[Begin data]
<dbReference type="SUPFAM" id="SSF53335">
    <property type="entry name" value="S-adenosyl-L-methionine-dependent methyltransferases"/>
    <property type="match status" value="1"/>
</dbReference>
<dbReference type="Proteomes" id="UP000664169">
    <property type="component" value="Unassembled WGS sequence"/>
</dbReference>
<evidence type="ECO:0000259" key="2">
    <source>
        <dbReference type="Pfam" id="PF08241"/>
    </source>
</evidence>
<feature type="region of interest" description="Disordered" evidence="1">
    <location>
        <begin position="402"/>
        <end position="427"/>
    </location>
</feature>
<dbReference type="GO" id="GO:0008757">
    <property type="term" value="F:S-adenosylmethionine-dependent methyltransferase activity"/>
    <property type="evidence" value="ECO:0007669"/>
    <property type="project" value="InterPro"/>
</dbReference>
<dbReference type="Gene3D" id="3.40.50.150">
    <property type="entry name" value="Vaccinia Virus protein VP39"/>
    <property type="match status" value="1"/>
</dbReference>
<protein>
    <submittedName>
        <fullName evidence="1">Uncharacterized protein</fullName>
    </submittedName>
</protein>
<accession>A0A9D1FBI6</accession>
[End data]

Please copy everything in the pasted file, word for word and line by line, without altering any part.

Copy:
<dbReference type="SUPFAM" id="SSF53335">
    <property type="entry name" value="S-adenosyl-L-methionine-dependent methyltransferases"/>
    <property type="match status" value="1"/>
</dbReference>
<dbReference type="Proteomes" id="UP000664169">
    <property type="component" value="Unassembled WGS sequence"/>
</dbReference>
<evidence type="ECO:0000259" key="2">
    <source>
        <dbReference type="Pfam" id="PF08241"/>
    </source>
</evidence>
<feature type="region of interest" description="Disordered" evidence="1">
    <location>
        <begin position="402"/>
        <end position="427"/>
    </location>
</feature>
<dbReference type="GO" id="GO:0008757">
    <property type="term" value="F:S-adenosylmethionine-dependent methyltransferase activity"/>
    <property type="evidence" value="ECO:0007669"/>
    <property type="project" value="InterPro"/>
</dbReference>
<dbReference type="Gene3D" id="3.40.50.150">
    <property type="entry name" value="Vaccinia Virus protein VP39"/>
    <property type="match status" value="1"/>
</dbReference>
<protein>
    <submittedName>
        <fullName evidence="1">Uncharacterized protein</fullName>
    </submittedName>
</protein>
<accession>A0A9D1FBI6</accession>